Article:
The dollar clawed its way higher on Monday, recovering from almost four-month lows reached late last week on another surprisingly bad round of U.S. economic data.
Against the euro, it was up as much as half a percent, taking back some of the past month's hefty losses. Strategists said country-specific factors allied to rising U.S. bond yields had helped deepen a correction that started late in the European afternoon on Friday.
"We're happy because we sold euros on Friday and we think this move may continue," said Adam Myers, Head of European FX strategy at Credit Agricole in London.
"Short term, I think we go to $1.1350 today and, if the U.S. inflation numbers are better than expected at the end of the week, we could push on to as low as $1.1250."
Before Friday's U.S. data there are final euro zone numbers for April on Tuesday as investors seek clues to the monetary policy balance over the next year.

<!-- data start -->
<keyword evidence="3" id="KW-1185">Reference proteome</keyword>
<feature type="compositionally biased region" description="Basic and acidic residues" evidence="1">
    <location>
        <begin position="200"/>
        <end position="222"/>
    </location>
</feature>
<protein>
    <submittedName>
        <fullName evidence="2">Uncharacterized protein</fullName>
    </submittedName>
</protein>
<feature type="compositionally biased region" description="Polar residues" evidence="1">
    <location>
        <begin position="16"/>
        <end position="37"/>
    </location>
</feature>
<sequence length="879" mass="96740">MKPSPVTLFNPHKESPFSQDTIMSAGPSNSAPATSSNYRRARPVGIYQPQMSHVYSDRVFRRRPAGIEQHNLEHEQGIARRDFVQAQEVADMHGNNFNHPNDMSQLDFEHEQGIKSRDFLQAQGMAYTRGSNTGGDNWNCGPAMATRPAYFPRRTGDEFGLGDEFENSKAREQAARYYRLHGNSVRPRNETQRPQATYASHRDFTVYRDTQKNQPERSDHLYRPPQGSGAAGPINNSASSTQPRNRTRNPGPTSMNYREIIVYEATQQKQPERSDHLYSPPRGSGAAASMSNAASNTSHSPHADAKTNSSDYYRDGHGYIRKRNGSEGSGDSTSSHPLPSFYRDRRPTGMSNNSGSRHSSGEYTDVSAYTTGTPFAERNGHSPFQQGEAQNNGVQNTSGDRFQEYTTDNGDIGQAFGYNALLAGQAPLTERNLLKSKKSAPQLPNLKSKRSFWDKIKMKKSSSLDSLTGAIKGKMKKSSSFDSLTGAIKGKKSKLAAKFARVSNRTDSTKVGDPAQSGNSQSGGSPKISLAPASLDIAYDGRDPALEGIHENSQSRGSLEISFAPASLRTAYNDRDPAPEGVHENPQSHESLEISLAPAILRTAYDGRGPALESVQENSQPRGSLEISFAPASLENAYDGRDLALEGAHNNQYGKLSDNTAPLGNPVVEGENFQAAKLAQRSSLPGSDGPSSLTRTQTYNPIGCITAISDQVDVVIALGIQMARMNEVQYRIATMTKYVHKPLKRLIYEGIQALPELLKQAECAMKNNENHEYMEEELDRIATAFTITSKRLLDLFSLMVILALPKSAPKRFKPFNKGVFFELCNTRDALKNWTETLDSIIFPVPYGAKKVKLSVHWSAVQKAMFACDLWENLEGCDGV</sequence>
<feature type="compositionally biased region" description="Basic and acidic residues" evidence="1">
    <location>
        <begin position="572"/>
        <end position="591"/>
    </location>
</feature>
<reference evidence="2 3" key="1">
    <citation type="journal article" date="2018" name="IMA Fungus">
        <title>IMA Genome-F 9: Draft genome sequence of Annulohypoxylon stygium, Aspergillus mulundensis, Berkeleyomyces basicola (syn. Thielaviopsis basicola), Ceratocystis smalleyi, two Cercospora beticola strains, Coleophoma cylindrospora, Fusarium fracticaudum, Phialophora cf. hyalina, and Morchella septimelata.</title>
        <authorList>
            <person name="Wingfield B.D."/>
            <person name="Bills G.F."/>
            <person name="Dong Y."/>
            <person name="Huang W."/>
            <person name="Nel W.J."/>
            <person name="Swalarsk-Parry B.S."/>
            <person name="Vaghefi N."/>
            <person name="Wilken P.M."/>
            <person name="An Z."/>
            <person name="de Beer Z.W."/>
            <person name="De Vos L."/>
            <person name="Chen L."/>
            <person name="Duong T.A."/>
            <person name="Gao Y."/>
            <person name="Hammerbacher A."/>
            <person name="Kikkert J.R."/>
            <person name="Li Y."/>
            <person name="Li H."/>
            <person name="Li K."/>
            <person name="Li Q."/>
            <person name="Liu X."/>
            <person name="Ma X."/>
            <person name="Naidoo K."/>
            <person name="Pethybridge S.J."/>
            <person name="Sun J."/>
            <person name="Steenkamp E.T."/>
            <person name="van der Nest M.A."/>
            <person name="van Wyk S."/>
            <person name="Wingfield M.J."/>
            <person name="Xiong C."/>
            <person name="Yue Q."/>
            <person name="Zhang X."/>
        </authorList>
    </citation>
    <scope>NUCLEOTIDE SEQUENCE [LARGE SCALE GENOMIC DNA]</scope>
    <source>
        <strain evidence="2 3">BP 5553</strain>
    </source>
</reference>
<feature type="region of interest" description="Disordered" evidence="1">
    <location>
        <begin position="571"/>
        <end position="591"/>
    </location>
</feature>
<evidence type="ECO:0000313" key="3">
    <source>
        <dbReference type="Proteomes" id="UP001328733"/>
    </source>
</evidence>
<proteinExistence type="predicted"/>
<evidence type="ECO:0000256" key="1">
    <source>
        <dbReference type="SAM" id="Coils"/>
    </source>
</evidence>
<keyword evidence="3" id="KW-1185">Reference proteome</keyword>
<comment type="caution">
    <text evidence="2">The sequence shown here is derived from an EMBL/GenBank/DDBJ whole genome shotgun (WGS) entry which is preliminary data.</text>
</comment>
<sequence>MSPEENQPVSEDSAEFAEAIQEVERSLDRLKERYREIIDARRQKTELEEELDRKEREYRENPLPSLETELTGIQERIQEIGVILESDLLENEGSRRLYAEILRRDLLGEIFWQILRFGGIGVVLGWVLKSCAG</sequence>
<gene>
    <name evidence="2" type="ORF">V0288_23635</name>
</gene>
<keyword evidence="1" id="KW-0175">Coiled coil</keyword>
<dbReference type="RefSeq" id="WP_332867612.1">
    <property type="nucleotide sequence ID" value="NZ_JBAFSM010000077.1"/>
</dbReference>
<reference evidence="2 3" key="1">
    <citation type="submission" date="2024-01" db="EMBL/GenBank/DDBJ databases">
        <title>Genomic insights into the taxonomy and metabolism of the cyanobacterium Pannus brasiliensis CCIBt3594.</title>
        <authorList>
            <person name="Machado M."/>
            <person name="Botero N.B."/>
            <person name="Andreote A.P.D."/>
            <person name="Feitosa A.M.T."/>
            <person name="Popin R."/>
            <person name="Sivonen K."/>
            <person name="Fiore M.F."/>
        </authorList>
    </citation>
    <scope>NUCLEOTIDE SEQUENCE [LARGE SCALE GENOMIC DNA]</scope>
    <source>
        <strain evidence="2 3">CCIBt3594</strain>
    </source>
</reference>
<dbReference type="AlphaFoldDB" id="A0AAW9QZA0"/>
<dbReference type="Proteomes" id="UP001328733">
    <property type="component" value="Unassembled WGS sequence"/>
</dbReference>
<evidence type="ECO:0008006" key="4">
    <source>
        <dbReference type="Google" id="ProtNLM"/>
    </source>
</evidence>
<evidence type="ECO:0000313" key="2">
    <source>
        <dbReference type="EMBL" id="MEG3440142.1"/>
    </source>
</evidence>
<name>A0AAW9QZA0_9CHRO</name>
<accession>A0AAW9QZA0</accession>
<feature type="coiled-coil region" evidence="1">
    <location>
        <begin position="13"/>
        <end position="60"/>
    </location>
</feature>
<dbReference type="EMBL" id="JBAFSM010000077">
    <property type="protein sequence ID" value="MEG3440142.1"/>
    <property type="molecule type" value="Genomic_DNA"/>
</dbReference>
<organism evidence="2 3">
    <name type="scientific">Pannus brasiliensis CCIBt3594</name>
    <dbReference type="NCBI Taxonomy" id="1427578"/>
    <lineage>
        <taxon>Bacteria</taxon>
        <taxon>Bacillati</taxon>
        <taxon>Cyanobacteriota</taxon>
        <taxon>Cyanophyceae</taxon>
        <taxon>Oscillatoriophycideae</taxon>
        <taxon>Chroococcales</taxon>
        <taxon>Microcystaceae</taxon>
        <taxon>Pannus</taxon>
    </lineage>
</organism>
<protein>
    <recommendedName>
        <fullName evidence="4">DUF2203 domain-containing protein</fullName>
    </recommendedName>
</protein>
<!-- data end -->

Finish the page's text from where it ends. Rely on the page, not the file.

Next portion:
U.S. industrial production fell for a fifth straight month in April and consumer confidence sagged in early May, quashing any remaining expectations that the U.S. central bank will begin raising rates as early as next month and backing the case that policymakers would hold off until September or December.
"There are a lot of people out there who think the Fed will not now hike this year. I still think the U.S. data will turn around and we'll get a move," Myers said.
By 0740 GMT the euro had fallen to $1.1391, down half a percent on the day compared to a Friday peak of $1.1468.
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"Higher European bond yields have dragged the euro higher, but from our perspective, it just seems unsustainable," said Mitul Kotecha, head of currency strategy for Asia-Pacific at Barclays in Singapore.
Data from the Commodity Futures Trading Commission released on Friday showed speculators further pared back their bullish dollar bets in the week ended May 12, pushing net long positions down for the seventh straight week to their lowest in nine months.
Against a basket of six major currencies, the dollar added about 0.3 percent to 93.230, after posting its fifth straight weekly decline. It had reached 92.133 on Thursday.
News of a capital gains tax on New Zealand property investments has added to rate-cut speculation there and made the kiwi the biggest loser among major pairs in recent days. The government on Sunday said that income gained on residential properties sold within two years of purchase would be taxed at up to 33 percent.
The kiwi dropped 0.75 percent to $0.7416.